US Higher Education Lags on Divestment

Us Higher Ed Lags on Divestment

US higher education lags on divestment compared to the UK, Australia, and New Zealand, by percentage of institutions that have pledged to divest.

In late 2016 The Guardian published an article that pegged the value of managed assets slated for fossil fuel divestment at a whopping $5.2 trillion globally. Recently, UK’s Times Higher Education journal estimated that fossil fuel divestments in the higher education sector is total £80 billion ($100 billion USD), or roughly 5% of the total worldwide divestment portfolio. This same article notes that only 1% of US higher education institutions have committed to full or partial divestment: in the UK and Australia, percentages have risen to 35% and 14% respectively. (Numbers for the remainder of the British Commonwealth – New Zealand and Canada – are estimated to be 25% and 1%, respectively.)  The US and Canada are comparable: only the few, the bold, or the foresigntful universities have divested.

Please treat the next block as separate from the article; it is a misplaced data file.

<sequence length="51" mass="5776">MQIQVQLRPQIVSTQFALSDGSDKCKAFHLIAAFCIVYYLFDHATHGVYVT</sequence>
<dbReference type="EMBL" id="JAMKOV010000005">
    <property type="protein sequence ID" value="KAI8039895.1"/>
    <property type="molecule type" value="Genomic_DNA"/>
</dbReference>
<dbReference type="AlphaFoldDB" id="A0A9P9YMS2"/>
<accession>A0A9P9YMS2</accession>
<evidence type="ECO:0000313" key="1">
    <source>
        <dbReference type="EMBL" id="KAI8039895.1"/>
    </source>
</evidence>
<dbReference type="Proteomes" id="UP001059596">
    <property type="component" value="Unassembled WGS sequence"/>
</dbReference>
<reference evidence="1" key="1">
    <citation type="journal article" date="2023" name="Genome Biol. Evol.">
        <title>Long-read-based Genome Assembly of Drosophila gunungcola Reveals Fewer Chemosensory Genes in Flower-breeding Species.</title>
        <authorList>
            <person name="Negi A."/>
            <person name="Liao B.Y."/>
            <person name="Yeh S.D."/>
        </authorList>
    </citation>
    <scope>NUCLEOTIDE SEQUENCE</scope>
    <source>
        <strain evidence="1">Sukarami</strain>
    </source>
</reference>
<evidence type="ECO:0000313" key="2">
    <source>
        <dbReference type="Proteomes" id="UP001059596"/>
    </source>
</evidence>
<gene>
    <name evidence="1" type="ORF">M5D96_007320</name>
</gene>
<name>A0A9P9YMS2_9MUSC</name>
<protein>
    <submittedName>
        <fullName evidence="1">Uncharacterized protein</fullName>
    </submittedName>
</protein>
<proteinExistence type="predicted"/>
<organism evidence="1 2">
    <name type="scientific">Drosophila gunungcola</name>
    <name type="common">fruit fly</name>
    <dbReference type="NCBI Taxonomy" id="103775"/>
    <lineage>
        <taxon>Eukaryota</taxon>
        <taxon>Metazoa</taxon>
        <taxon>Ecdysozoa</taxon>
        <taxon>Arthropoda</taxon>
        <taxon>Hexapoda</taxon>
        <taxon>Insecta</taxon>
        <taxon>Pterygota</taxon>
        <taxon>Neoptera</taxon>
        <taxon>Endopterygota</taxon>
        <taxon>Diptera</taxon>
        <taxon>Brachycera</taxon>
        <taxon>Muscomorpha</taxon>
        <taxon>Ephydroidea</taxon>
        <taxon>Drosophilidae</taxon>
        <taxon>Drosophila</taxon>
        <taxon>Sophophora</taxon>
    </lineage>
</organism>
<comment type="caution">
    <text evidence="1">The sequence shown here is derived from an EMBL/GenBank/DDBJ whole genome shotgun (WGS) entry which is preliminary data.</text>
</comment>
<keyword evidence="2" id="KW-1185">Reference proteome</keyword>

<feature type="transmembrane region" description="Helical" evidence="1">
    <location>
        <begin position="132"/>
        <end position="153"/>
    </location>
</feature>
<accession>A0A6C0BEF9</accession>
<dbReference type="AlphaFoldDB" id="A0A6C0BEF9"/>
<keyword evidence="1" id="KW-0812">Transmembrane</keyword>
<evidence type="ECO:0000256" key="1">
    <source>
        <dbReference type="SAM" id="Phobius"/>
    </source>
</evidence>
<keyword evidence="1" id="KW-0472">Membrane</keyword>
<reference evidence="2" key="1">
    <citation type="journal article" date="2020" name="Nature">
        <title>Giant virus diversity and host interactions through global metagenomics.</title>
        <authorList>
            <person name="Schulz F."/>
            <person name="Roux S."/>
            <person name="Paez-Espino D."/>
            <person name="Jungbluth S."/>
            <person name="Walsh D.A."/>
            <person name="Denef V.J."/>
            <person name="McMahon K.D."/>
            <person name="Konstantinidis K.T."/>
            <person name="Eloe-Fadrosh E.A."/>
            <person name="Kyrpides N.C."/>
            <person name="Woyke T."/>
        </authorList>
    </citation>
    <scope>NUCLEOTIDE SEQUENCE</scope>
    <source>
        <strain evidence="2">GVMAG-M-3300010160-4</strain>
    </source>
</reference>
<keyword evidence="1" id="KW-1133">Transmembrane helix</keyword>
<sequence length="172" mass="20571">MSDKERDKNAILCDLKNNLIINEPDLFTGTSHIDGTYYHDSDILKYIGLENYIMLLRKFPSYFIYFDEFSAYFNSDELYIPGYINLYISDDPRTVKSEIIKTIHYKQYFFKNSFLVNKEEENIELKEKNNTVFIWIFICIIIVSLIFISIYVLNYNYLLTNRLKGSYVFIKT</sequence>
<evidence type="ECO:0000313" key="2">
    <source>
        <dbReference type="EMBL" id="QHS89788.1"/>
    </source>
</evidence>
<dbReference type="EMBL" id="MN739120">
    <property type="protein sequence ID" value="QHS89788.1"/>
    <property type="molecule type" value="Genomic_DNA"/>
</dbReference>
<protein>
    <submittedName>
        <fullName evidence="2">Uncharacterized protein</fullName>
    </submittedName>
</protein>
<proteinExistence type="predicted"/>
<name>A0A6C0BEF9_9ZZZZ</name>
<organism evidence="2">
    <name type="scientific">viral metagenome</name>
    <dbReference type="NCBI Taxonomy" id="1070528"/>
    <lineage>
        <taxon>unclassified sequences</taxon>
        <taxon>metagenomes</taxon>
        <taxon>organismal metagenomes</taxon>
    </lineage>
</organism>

At face value, these numbers suggest that US campuses are seriously lagging in fossil fuel divestment compared to many of their counterparts. While this may be true in terms of the number of institutions, the dollar value of divestment in the US actually leads by a large margin: $80 billion versus $20 billion elsewhere. This discrepancy reflects the relative size of US university endowments versus those abroad, especially at prestigious universities such as Stanford, which has pledged to divest from coal. Moreover, there are thousands more 4-year colleges and universities in the United States than elsewhere.

So while at home the complete picture is not entirely bleak, the fact remains that the number of US institutions that have divested is quite low.  Contributing factors ranging from fiscal conservatism to the pro fossil fuel stance of the present US administration permit boards of regents and investment fund managers to continue business as usual.

It has been nearly 7 years since the first U.S. university (Hampshire College) divested; since then only a handful have followed suit. Is there anything on the horizon that might change this dynamic? One hopeful sign arrived this past May, when UC Santa Barbara Chancellor Henry T. Yang agreed to publicly endorse a $3 billion UC divestment from fossil fuels. If the UC system follows through, California will once again lead the way.  With or without universities, the divestment movement continues to grow at a rapid pace: the $5.2 trillion in divestment pledges represents a 100% increase over 2015. The hope is that the present level of higher education divestment from fossil fuels is just the tip of a much bigger divestment iceberg.

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